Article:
The Savannah ALD systems manufactured by Cambridge NanoTech Inc. have unique features not found in other ALD systems. The reactor volume is low, allowing fast cycle times and very little precursor consumption. This in turn permits the use of a smaller vacuum pump and small precursor cylinders, mounted underneath the reactor. The footprint of this ALD system is consequently the smallest on the market (typically only 20”320”). Despite its small size, substrates up to 200 mm can be deposited (Savannah 200 Model) with thickness uniformity and repeatability generally <+/-1% (Al2O3). With special lids, the height of the reactor can be modified to allow thick substrates and larger parts. Using a modular heated manifold, up to 6 precursors can be mounted, including solid, liquid, and gas precursors. All precursor heating is standard. Special 3-way ALD valves are employed that can be heated up to 200C, allowing a wide range of liquid and solid precursors to be used. The unique stop valve exposure mode allows deposition into narrow and deep pores, with aspect ratios larger than 1:1000 readily achieved.
The Savannah models have been outfitted in glovebox environments, allowing deposition onto air-sensitive substrates such as organic flat panel displays. In addition to the standard Savannah models, Cambridge NanoTech Inc. manufactures custom ALD systems for any substrate size. The Savannah models run in industrial and academic environments, both for specific R&D and general cleanroom use.
Figure 4. ALD Lift-off of various dielectric coatings using photoresist and ebeam resist with nanometer resolution.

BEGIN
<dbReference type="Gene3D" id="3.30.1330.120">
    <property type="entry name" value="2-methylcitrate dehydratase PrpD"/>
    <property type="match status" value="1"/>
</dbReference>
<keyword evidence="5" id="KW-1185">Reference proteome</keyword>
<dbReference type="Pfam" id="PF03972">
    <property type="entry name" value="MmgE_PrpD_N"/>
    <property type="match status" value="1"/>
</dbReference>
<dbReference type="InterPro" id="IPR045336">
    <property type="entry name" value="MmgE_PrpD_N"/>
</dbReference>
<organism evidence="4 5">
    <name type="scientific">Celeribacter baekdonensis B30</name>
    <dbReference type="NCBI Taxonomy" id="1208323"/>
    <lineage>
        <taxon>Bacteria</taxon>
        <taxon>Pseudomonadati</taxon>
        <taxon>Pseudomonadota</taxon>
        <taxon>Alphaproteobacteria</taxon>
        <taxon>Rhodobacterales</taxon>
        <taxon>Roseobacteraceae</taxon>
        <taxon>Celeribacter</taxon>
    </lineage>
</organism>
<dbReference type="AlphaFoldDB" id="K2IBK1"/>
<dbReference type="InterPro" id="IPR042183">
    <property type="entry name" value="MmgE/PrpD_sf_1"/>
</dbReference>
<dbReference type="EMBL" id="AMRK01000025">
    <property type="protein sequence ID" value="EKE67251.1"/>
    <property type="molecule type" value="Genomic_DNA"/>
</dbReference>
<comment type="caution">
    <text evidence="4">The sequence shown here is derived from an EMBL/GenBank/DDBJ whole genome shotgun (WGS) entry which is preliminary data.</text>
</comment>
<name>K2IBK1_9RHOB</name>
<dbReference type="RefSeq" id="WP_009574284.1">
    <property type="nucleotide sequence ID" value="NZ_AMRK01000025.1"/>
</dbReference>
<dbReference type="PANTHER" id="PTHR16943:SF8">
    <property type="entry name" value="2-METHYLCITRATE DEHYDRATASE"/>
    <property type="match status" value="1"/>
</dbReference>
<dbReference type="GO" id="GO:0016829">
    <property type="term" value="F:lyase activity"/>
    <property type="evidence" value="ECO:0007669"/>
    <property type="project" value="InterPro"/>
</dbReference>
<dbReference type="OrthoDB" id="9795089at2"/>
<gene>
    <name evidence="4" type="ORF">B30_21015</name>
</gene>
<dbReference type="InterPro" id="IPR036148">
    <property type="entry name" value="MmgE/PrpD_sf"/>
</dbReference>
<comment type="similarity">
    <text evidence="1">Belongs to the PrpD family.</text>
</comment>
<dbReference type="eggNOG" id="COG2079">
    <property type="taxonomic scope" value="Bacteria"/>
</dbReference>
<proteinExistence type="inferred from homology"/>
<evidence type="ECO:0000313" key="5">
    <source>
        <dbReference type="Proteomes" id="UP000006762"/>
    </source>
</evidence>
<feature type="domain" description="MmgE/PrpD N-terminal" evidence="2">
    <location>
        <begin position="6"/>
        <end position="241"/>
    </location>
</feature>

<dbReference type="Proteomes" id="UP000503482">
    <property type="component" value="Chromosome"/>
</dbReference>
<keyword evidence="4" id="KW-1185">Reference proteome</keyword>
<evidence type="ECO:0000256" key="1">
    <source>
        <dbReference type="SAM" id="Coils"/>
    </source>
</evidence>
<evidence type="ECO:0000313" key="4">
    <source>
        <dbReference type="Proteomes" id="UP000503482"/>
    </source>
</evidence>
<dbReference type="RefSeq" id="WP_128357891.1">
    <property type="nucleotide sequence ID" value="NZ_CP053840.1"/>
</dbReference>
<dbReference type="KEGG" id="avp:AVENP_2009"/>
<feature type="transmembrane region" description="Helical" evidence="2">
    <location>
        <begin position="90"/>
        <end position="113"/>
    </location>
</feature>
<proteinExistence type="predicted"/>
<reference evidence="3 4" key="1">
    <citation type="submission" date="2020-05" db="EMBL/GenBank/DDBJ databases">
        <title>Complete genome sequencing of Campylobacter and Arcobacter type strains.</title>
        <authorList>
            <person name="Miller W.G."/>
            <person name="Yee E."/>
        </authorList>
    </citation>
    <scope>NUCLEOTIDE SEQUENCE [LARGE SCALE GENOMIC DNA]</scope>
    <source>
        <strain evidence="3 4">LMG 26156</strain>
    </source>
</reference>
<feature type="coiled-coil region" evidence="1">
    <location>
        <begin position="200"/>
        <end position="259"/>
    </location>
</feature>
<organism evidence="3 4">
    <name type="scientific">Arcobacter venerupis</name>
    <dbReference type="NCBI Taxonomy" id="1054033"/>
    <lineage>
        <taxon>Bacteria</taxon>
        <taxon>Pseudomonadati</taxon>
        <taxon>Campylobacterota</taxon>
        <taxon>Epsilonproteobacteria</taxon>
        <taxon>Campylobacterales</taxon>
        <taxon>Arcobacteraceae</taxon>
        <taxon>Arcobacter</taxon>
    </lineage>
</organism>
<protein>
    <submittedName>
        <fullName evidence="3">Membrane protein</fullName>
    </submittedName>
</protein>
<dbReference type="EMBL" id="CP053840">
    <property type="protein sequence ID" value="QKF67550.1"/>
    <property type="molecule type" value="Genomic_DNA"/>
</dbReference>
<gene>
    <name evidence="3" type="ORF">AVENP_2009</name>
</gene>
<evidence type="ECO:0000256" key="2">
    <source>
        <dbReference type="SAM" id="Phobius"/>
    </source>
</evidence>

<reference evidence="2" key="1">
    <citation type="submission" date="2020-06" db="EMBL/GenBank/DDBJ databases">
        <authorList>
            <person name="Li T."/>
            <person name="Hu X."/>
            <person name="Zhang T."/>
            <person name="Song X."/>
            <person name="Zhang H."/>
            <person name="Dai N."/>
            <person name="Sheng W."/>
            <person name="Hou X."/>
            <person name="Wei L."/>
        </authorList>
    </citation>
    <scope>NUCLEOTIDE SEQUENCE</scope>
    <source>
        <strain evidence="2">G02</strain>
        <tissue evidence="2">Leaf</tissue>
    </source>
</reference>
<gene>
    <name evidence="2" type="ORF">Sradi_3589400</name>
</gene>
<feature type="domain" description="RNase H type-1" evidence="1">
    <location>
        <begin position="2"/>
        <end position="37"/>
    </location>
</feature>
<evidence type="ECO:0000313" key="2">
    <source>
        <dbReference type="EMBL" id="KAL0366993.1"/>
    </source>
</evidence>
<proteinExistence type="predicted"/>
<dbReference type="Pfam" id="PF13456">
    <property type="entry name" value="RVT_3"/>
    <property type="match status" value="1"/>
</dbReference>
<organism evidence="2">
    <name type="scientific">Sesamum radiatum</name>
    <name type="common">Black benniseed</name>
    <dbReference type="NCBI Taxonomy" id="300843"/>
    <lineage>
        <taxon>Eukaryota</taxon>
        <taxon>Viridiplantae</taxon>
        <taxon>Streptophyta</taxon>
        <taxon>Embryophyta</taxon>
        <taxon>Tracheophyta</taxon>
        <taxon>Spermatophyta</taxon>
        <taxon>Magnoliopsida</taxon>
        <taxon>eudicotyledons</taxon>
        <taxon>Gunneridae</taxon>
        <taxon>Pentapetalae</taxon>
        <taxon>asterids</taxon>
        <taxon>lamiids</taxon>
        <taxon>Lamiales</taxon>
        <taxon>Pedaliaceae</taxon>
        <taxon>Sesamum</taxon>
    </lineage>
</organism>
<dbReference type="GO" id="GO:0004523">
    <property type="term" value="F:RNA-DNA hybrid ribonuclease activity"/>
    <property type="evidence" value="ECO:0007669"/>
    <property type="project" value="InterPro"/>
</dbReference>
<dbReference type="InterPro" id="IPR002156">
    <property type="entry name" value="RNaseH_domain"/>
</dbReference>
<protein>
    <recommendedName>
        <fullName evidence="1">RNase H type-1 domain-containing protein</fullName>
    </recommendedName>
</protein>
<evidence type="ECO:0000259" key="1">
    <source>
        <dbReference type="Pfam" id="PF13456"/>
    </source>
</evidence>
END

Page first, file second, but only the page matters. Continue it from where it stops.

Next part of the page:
In the field of micro- and nano-electronics, high-k dielectrics (Al2O3, HfO2, ZrO2, PrxAylOz, Ta2O5, La2O3), conductive gate electrodes (Ir, Pt, Ru, TiN) and metal interconnects (Cu, WN, TaN, Ru, Ir) have been applied. In particular, deposition onto semiconductors that do not form native oxides (such as SiO2) ALD has been proven essential.
Because of its ability to coat conformally around rough and particulate surfaces, catalytic coatings form an important field of application for ALD. For example, coatings inside filters, membranes, catalysts (thin economical Pt for automobile catalytic converters), and ion exchange coatings in fuel cells (Pt, Ir, Co, TiO2, V2O5).
Other important field of application are micro-electromechanical and nano-electromechanical systems (MEMS and NEMS). Here, suspended and 3D etched structures can easily be coated conformally using ALD. The same is true for biomedical devices, that often have complex shapes and can be coated with a variety of nitride ceramics.
In the field of optics, large improvements in uniformity of optical parameters and thickness can be obtained by using ALD. In addition, substrates don’t need to be rotated to be coated all over and batch processes can be applied to reduce cost. Several fields of optics benefit from ALD: nanophotonics, solar cells, integrated optics, lasers, variable dielectric constant nanolaminates, Fabry-Perot, Rugate, flip-flop optical filters, and anti-reflection coatings (Al2O3, ZnS, SnO2, Ta2O5, AlTiO, SnO2, ZnO). For photonic crystals and inverted opals, ALD is conveniently the only technique that can be used to internal coatings.
ALD is commercially used in the fabrication of magnetic read heads (for insulating layers, mainly Al2O3) as well as for flat panel displays. More recently, ALD has proven to create excellent humidity barriers for organic light emitting displays (OLEDs).
Several niche applications have been found as well, such as piezoelectric layers (ZnO, AlN, ZnS), transparent electrical conductors (ZnO:Al, ITO) and gas/pH sensors (SnO2, Ta2O5), wear, solid lubricant and corrosion inhibiting layers (Al2O3, ZrO2, WS2).
Besides many ceramics, ALD can now also deposit various metals, such as Ru, Pd, Ir, Pt, Rh, Co, Cu, Fe, and Ni, increasing the number of applications and advancing science by allowing precision coatings in places where no other technique has gone before.